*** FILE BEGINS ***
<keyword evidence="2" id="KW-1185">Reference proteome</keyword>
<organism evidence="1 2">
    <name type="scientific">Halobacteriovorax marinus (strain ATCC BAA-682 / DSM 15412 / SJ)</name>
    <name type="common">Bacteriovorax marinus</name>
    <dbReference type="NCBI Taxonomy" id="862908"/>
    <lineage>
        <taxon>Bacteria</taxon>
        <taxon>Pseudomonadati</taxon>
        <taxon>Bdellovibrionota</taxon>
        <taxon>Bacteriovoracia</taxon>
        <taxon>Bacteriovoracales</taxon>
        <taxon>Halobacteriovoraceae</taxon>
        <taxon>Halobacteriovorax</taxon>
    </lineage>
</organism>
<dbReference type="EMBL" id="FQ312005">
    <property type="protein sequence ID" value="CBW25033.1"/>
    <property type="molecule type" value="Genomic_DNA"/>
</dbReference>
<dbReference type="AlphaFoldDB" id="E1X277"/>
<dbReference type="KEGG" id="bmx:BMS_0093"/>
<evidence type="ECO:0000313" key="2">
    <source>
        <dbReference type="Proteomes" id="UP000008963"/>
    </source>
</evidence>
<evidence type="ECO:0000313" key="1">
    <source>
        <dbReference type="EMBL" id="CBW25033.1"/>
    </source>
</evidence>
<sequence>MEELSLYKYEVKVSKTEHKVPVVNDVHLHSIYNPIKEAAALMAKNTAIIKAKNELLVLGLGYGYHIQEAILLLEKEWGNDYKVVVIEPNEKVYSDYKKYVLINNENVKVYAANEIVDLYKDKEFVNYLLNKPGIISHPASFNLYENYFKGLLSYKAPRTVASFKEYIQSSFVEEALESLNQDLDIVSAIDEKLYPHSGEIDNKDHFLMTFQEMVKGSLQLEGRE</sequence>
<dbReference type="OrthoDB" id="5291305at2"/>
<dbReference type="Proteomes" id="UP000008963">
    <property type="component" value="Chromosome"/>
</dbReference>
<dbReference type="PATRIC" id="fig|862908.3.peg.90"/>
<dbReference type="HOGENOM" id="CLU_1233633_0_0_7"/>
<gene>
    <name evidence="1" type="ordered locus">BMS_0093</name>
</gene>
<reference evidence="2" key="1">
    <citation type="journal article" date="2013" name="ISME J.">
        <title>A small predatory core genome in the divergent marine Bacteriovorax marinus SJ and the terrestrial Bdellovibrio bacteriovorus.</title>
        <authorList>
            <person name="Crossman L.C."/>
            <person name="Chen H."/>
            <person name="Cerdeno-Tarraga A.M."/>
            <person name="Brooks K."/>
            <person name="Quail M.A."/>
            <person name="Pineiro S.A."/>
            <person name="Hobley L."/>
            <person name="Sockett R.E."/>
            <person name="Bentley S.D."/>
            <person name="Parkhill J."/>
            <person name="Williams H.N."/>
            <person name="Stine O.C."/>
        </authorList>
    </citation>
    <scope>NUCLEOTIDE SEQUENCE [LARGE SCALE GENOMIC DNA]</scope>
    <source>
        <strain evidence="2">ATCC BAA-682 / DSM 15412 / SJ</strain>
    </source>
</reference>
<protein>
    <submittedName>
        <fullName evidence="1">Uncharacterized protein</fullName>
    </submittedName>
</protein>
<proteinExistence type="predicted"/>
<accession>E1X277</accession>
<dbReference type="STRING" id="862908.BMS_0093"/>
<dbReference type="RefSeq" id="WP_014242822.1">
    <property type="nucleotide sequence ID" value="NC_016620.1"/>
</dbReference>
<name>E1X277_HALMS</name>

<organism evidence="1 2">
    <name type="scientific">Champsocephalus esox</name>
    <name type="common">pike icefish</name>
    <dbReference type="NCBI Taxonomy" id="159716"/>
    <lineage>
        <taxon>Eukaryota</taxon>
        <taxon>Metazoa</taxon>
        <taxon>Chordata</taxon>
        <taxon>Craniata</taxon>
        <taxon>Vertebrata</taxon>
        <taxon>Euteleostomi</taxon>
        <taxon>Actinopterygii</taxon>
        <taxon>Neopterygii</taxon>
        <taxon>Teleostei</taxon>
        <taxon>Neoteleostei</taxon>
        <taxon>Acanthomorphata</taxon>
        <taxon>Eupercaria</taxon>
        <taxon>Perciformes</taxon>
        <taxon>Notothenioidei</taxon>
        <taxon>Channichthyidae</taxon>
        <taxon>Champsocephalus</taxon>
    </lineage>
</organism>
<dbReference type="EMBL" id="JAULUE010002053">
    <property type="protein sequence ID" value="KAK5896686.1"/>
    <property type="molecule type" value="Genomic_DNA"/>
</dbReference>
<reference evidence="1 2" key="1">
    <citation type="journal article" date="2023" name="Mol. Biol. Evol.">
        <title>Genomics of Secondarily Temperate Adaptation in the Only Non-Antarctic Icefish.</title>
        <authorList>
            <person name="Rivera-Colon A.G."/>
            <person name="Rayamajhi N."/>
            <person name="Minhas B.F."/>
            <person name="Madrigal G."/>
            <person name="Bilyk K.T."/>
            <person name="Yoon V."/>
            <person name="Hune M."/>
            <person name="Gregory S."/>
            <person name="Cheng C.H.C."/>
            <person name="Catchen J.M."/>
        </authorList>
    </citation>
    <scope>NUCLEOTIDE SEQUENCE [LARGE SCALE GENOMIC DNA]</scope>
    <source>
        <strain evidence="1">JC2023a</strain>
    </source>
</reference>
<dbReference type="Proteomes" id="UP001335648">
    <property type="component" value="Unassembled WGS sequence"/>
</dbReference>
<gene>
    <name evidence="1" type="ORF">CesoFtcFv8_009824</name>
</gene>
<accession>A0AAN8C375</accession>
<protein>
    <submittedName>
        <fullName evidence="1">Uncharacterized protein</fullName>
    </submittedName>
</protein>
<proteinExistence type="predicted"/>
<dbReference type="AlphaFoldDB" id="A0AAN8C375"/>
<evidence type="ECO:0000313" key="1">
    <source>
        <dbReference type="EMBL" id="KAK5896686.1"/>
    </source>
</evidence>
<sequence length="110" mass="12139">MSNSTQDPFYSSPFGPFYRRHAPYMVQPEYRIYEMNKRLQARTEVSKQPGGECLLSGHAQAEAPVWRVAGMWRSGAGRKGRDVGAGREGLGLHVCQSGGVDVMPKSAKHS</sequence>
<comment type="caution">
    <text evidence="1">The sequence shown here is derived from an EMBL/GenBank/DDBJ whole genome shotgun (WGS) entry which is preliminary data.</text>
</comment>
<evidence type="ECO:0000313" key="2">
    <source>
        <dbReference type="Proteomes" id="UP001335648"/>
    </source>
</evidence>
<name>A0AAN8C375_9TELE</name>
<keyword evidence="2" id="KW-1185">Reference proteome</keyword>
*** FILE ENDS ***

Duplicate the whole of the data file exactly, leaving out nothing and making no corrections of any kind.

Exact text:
<keyword evidence="2" id="KW-1185">Reference proteome</keyword>
<organism evidence="1 2">
    <name type="scientific">Halobacteriovorax marinus (strain ATCC BAA-682 / DSM 15412 / SJ)</name>
    <name type="common">Bacteriovorax marinus</name>
    <dbReference type="NCBI Taxonomy" id="862908"/>
    <lineage>
        <taxon>Bacteria</taxon>
        <taxon>Pseudomonadati</taxon>
        <taxon>Bdellovibrionota</taxon>
        <taxon>Bacteriovoracia</taxon>
        <taxon>Bacteriovoracales</taxon>
        <taxon>Halobacteriovoraceae</taxon>
        <taxon>Halobacteriovorax</taxon>
    </lineage>
</organism>
<dbReference type="EMBL" id="FQ312005">
    <property type="protein sequence ID" value="CBW25033.1"/>
    <property type="molecule type" value="Genomic_DNA"/>
</dbReference>
<dbReference type="AlphaFoldDB" id="E1X277"/>
<dbReference type="KEGG" id="bmx:BMS_0093"/>
<evidence type="ECO:0000313" key="2">
    <source>
        <dbReference type="Proteomes" id="UP000008963"/>
    </source>
</evidence>
<evidence type="ECO:0000313" key="1">
    <source>
        <dbReference type="EMBL" id="CBW25033.1"/>
    </source>
</evidence>
<sequence>MEELSLYKYEVKVSKTEHKVPVVNDVHLHSIYNPIKEAAALMAKNTAIIKAKNELLVLGLGYGYHIQEAILLLEKEWGNDYKVVVIEPNEKVYSDYKKYVLINNENVKVYAANEIVDLYKDKEFVNYLLNKPGIISHPASFNLYENYFKGLLSYKAPRTVASFKEYIQSSFVEEALESLNQDLDIVSAIDEKLYPHSGEIDNKDHFLMTFQEMVKGSLQLEGRE</sequence>
<dbReference type="OrthoDB" id="5291305at2"/>
<dbReference type="Proteomes" id="UP000008963">
    <property type="component" value="Chromosome"/>
</dbReference>
<dbReference type="PATRIC" id="fig|862908.3.peg.90"/>
<dbReference type="HOGENOM" id="CLU_1233633_0_0_7"/>
<gene>
    <name evidence="1" type="ordered locus">BMS_0093</name>
</gene>
<reference evidence="2" key="1">
    <citation type="journal article" date="2013" name="ISME J.">
        <title>A small predatory core genome in the divergent marine Bacteriovorax marinus SJ and the terrestrial Bdellovibrio bacteriovorus.</title>
        <authorList>
            <person name="Crossman L.C."/>
            <person name="Chen H."/>
            <person name="Cerdeno-Tarraga A.M."/>
            <person name="Brooks K."/>
            <person name="Quail M.A."/>
            <person name="Pineiro S.A."/>
            <person name="Hobley L."/>
            <person name="Sockett R.E."/>
            <person name="Bentley S.D."/>
            <person name="Parkhill J."/>
            <person name="Williams H.N."/>
            <person name="Stine O.C."/>
        </authorList>
    </citation>
    <scope>NUCLEOTIDE SEQUENCE [LARGE SCALE GENOMIC DNA]</scope>
    <source>
        <strain evidence="2">ATCC BAA-682 / DSM 15412 / SJ</strain>
    </source>
</reference>
<protein>
    <submittedName>
        <fullName evidence="1">Uncharacterized protein</fullName>
    </submittedName>
</protein>
<proteinExistence type="predicted"/>
<accession>E1X277</accession>
<dbReference type="STRING" id="862908.BMS_0093"/>
<dbReference type="RefSeq" id="WP_014242822.1">
    <property type="nucleotide sequence ID" value="NC_016620.1"/>
</dbReference>
<name>E1X277_HALMS</name>

<organism evidence="1 2">
    <name type="scientific">Champsocephalus esox</name>
    <name type="common">pike icefish</name>
    <dbReference type="NCBI Taxonomy" id="159716"/>
    <lineage>
        <taxon>Eukaryota</taxon>
        <taxon>Metazoa</taxon>
        <taxon>Chordata</taxon>
        <taxon>Craniata</taxon>
        <taxon>Vertebrata</taxon>
        <taxon>Euteleostomi</taxon>
        <taxon>Actinopterygii</taxon>
        <taxon>Neopterygii</taxon>
        <taxon>Teleostei</taxon>
        <taxon>Neoteleostei</taxon>
        <taxon>Acanthomorphata</taxon>
        <taxon>Eupercaria</taxon>
        <taxon>Perciformes</taxon>
        <taxon>Notothenioidei</taxon>
        <taxon>Channichthyidae</taxon>
        <taxon>Champsocephalus</taxon>
    </lineage>
</organism>
<dbReference type="EMBL" id="JAULUE010002053">
    <property type="protein sequence ID" value="KAK5896686.1"/>
    <property type="molecule type" value="Genomic_DNA"/>
</dbReference>
<reference evidence="1 2" key="1">
    <citation type="journal article" date="2023" name="Mol. Biol. Evol.">
        <title>Genomics of Secondarily Temperate Adaptation in the Only Non-Antarctic Icefish.</title>
        <authorList>
            <person name="Rivera-Colon A.G."/>
            <person name="Rayamajhi N."/>
            <person name="Minhas B.F."/>
            <person name="Madrigal G."/>
            <person name="Bilyk K.T."/>
            <person name="Yoon V."/>
            <person name="Hune M."/>
            <person name="Gregory S."/>
            <person name="Cheng C.H.C."/>
            <person name="Catchen J.M."/>
        </authorList>
    </citation>
    <scope>NUCLEOTIDE SEQUENCE [LARGE SCALE GENOMIC DNA]</scope>
    <source>
        <strain evidence="1">JC2023a</strain>
    </source>
</reference>
<dbReference type="Proteomes" id="UP001335648">
    <property type="component" value="Unassembled WGS sequence"/>
</dbReference>
<gene>
    <name evidence="1" type="ORF">CesoFtcFv8_009824</name>
</gene>
<accession>A0AAN8C375</accession>
<protein>
    <submittedName>
        <fullName evidence="1">Uncharacterized protein</fullName>
    </submittedName>
</protein>
<proteinExistence type="predicted"/>
<dbReference type="AlphaFoldDB" id="A0AAN8C375"/>
<evidence type="ECO:0000313" key="1">
    <source>
        <dbReference type="EMBL" id="KAK5896686.1"/>
    </source>
</evidence>
<sequence length="110" mass="12139">MSNSTQDPFYSSPFGPFYRRHAPYMVQPEYRIYEMNKRLQARTEVSKQPGGECLLSGHAQAEAPVWRVAGMWRSGAGRKGRDVGAGREGLGLHVCQSGGVDVMPKSAKHS</sequence>
<comment type="caution">
    <text evidence="1">The sequence shown here is derived from an EMBL/GenBank/DDBJ whole genome shotgun (WGS) entry which is preliminary data.</text>
</comment>
<evidence type="ECO:0000313" key="2">
    <source>
        <dbReference type="Proteomes" id="UP001335648"/>
    </source>
</evidence>
<name>A0AAN8C375_9TELE</name>
<keyword evidence="2" id="KW-1185">Reference proteome</keyword>